The US Federal Reserve ("the Fed") opted to leave its key interest rate unchanged at its current level of between zero and 0.25 per cent. In its accompanying statement, the Fed cited that inflation continues to run below the Fed's long-run objective of 2 per cent and US economy activity was expanding at a moderate pace, hampered by a high dollar and attendant softness in exports. The Fed anticipates that it will only be appropriate to raise its target rate once the labor market shows further improvement and it can be reasonably confident that inflation will move back to its 2 per cent target over the medium term.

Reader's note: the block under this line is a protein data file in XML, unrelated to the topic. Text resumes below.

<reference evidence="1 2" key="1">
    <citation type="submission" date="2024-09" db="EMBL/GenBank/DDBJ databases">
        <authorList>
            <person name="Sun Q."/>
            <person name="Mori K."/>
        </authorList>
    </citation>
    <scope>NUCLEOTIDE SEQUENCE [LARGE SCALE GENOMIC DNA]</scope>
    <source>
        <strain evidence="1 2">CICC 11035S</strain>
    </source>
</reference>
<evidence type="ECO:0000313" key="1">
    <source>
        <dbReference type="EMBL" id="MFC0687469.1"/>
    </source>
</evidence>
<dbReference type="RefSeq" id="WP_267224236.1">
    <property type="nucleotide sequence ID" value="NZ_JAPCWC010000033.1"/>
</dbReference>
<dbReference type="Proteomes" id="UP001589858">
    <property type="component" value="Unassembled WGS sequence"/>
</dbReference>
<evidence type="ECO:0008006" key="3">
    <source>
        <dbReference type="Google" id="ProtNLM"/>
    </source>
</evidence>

Most economists agreed that the Fed was unlikely to raise rates at the October meeting, preferring to wait until December before initiating a lift-off from the zero rate policy that has prevailed since 2008. A global economic slowdown since the summer has provided a significant amount of cover for the Fed to put off raising rates until it can better grasp the impact of slower global growth and a high US dollar on the US economy. The Fed also wants to be "reasonably confident" that its preferred measure of inflation, which is currently tracking at just 1.4 per cent, willreach 2 per cent over the medium-term, usually defined as about 2 years. Our modeling suggests a somewhat low-probability that inflation will reach 2 per cent before the end of 2016. If that holds, and the Fed puts off tightening longer than currently expected, key bond yields in both the US and Canada should remain low, meaning low mortgage rates will continue throughout next year.